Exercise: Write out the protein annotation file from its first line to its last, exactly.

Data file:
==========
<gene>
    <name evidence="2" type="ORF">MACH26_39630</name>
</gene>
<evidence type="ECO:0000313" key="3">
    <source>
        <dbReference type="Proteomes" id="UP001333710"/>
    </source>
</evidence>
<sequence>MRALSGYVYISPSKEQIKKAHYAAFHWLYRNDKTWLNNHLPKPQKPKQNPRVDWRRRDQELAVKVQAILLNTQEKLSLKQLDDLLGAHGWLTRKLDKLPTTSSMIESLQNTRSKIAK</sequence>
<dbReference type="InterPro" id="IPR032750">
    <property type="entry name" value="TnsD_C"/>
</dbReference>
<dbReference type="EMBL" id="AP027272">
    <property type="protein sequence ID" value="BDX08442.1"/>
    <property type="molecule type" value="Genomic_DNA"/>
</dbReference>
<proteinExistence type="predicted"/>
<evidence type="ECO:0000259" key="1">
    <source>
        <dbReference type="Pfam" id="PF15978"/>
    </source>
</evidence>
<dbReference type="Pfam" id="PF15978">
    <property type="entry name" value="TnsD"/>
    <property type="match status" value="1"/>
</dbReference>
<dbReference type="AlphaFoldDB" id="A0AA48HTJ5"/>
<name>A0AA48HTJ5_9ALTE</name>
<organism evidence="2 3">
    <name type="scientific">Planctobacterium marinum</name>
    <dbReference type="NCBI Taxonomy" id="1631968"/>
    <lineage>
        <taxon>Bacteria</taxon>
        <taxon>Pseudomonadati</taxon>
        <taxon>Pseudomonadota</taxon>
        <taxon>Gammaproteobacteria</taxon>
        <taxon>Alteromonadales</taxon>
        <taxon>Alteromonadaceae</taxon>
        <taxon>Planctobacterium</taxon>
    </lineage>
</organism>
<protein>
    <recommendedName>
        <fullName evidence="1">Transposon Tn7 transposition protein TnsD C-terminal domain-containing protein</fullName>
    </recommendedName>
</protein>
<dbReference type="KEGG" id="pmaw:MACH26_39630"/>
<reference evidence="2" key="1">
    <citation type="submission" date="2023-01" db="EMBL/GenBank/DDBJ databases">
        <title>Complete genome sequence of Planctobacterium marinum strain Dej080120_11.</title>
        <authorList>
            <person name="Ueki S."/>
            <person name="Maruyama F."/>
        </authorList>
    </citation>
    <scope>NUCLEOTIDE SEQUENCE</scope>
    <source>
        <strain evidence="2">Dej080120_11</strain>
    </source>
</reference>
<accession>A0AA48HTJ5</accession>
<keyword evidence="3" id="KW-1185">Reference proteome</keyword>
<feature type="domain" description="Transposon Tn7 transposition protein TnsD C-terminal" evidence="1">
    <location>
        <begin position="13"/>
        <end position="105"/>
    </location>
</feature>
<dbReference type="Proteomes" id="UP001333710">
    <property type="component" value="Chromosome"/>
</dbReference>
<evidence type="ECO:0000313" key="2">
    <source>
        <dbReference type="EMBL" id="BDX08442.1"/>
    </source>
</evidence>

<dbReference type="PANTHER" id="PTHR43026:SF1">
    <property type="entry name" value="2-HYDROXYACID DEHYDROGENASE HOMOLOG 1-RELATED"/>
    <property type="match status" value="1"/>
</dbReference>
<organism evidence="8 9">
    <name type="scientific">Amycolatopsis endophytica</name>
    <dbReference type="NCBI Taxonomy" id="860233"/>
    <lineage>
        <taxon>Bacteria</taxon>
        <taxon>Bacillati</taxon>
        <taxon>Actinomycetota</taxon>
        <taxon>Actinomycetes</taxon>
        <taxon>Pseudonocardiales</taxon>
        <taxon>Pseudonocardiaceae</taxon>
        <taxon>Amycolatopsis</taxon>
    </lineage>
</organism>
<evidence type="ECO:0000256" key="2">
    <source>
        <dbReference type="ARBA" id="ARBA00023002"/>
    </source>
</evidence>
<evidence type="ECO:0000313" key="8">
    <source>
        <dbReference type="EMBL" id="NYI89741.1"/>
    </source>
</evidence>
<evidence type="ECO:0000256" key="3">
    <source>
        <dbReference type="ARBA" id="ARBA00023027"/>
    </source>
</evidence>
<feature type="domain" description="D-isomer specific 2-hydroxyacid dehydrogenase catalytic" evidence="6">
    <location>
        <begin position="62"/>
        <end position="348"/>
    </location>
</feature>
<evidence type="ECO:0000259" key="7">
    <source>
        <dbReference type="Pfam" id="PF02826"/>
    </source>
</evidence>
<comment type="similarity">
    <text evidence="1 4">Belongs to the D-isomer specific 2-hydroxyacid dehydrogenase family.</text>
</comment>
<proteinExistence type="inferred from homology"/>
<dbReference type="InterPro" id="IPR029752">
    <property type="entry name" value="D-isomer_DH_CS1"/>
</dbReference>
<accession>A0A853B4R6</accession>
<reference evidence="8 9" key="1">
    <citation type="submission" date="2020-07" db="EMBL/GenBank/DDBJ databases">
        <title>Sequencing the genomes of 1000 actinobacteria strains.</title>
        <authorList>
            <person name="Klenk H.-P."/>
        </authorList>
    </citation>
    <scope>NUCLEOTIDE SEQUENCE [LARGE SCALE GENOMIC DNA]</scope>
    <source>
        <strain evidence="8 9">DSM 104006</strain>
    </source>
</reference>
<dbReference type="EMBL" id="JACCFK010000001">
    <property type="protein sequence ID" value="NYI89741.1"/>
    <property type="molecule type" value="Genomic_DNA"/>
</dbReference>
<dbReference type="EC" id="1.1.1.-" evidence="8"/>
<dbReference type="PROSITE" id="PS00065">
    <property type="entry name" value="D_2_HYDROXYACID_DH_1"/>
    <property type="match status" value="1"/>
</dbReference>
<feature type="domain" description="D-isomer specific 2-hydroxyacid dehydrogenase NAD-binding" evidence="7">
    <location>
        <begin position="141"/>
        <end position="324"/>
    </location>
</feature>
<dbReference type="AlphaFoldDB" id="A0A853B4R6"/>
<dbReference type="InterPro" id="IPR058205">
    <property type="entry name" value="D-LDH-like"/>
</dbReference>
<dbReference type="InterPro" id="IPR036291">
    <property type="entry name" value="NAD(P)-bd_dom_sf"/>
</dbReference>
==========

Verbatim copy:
<gene>
    <name evidence="2" type="ORF">MACH26_39630</name>
</gene>
<evidence type="ECO:0000313" key="3">
    <source>
        <dbReference type="Proteomes" id="UP001333710"/>
    </source>
</evidence>
<sequence>MRALSGYVYISPSKEQIKKAHYAAFHWLYRNDKTWLNNHLPKPQKPKQNPRVDWRRRDQELAVKVQAILLNTQEKLSLKQLDDLLGAHGWLTRKLDKLPTTSSMIESLQNTRSKIAK</sequence>
<dbReference type="InterPro" id="IPR032750">
    <property type="entry name" value="TnsD_C"/>
</dbReference>
<dbReference type="EMBL" id="AP027272">
    <property type="protein sequence ID" value="BDX08442.1"/>
    <property type="molecule type" value="Genomic_DNA"/>
</dbReference>
<proteinExistence type="predicted"/>
<evidence type="ECO:0000259" key="1">
    <source>
        <dbReference type="Pfam" id="PF15978"/>
    </source>
</evidence>
<dbReference type="Pfam" id="PF15978">
    <property type="entry name" value="TnsD"/>
    <property type="match status" value="1"/>
</dbReference>
<dbReference type="AlphaFoldDB" id="A0AA48HTJ5"/>
<name>A0AA48HTJ5_9ALTE</name>
<organism evidence="2 3">
    <name type="scientific">Planctobacterium marinum</name>
    <dbReference type="NCBI Taxonomy" id="1631968"/>
    <lineage>
        <taxon>Bacteria</taxon>
        <taxon>Pseudomonadati</taxon>
        <taxon>Pseudomonadota</taxon>
        <taxon>Gammaproteobacteria</taxon>
        <taxon>Alteromonadales</taxon>
        <taxon>Alteromonadaceae</taxon>
        <taxon>Planctobacterium</taxon>
    </lineage>
</organism>
<protein>
    <recommendedName>
        <fullName evidence="1">Transposon Tn7 transposition protein TnsD C-terminal domain-containing protein</fullName>
    </recommendedName>
</protein>
<dbReference type="KEGG" id="pmaw:MACH26_39630"/>
<reference evidence="2" key="1">
    <citation type="submission" date="2023-01" db="EMBL/GenBank/DDBJ databases">
        <title>Complete genome sequence of Planctobacterium marinum strain Dej080120_11.</title>
        <authorList>
            <person name="Ueki S."/>
            <person name="Maruyama F."/>
        </authorList>
    </citation>
    <scope>NUCLEOTIDE SEQUENCE</scope>
    <source>
        <strain evidence="2">Dej080120_11</strain>
    </source>
</reference>
<accession>A0AA48HTJ5</accession>
<keyword evidence="3" id="KW-1185">Reference proteome</keyword>
<feature type="domain" description="Transposon Tn7 transposition protein TnsD C-terminal" evidence="1">
    <location>
        <begin position="13"/>
        <end position="105"/>
    </location>
</feature>
<dbReference type="Proteomes" id="UP001333710">
    <property type="component" value="Chromosome"/>
</dbReference>
<evidence type="ECO:0000313" key="2">
    <source>
        <dbReference type="EMBL" id="BDX08442.1"/>
    </source>
</evidence>

<dbReference type="PANTHER" id="PTHR43026:SF1">
    <property type="entry name" value="2-HYDROXYACID DEHYDROGENASE HOMOLOG 1-RELATED"/>
    <property type="match status" value="1"/>
</dbReference>
<organism evidence="8 9">
    <name type="scientific">Amycolatopsis endophytica</name>
    <dbReference type="NCBI Taxonomy" id="860233"/>
    <lineage>
        <taxon>Bacteria</taxon>
        <taxon>Bacillati</taxon>
        <taxon>Actinomycetota</taxon>
        <taxon>Actinomycetes</taxon>
        <taxon>Pseudonocardiales</taxon>
        <taxon>Pseudonocardiaceae</taxon>
        <taxon>Amycolatopsis</taxon>
    </lineage>
</organism>
<evidence type="ECO:0000256" key="2">
    <source>
        <dbReference type="ARBA" id="ARBA00023002"/>
    </source>
</evidence>
<evidence type="ECO:0000313" key="8">
    <source>
        <dbReference type="EMBL" id="NYI89741.1"/>
    </source>
</evidence>
<evidence type="ECO:0000256" key="3">
    <source>
        <dbReference type="ARBA" id="ARBA00023027"/>
    </source>
</evidence>
<feature type="domain" description="D-isomer specific 2-hydroxyacid dehydrogenase catalytic" evidence="6">
    <location>
        <begin position="62"/>
        <end position="348"/>
    </location>
</feature>
<evidence type="ECO:0000259" key="7">
    <source>
        <dbReference type="Pfam" id="PF02826"/>
    </source>
</evidence>
<comment type="similarity">
    <text evidence="1 4">Belongs to the D-isomer specific 2-hydroxyacid dehydrogenase family.</text>
</comment>
<proteinExistence type="inferred from homology"/>
<dbReference type="InterPro" id="IPR029752">
    <property type="entry name" value="D-isomer_DH_CS1"/>
</dbReference>
<accession>A0A853B4R6</accession>
<reference evidence="8 9" key="1">
    <citation type="submission" date="2020-07" db="EMBL/GenBank/DDBJ databases">
        <title>Sequencing the genomes of 1000 actinobacteria strains.</title>
        <authorList>
            <person name="Klenk H.-P."/>
        </authorList>
    </citation>
    <scope>NUCLEOTIDE SEQUENCE [LARGE SCALE GENOMIC DNA]</scope>
    <source>
        <strain evidence="8 9">DSM 104006</strain>
    </source>
</reference>
<dbReference type="EMBL" id="JACCFK010000001">
    <property type="protein sequence ID" value="NYI89741.1"/>
    <property type="molecule type" value="Genomic_DNA"/>
</dbReference>
<dbReference type="EC" id="1.1.1.-" evidence="8"/>
<dbReference type="PROSITE" id="PS00065">
    <property type="entry name" value="D_2_HYDROXYACID_DH_1"/>
    <property type="match status" value="1"/>
</dbReference>
<feature type="domain" description="D-isomer specific 2-hydroxyacid dehydrogenase NAD-binding" evidence="7">
    <location>
        <begin position="141"/>
        <end position="324"/>
    </location>
</feature>
<dbReference type="AlphaFoldDB" id="A0A853B4R6"/>
<dbReference type="InterPro" id="IPR058205">
    <property type="entry name" value="D-LDH-like"/>
</dbReference>
<dbReference type="InterPro" id="IPR036291">
    <property type="entry name" value="NAD(P)-bd_dom_sf"/>
</dbReference>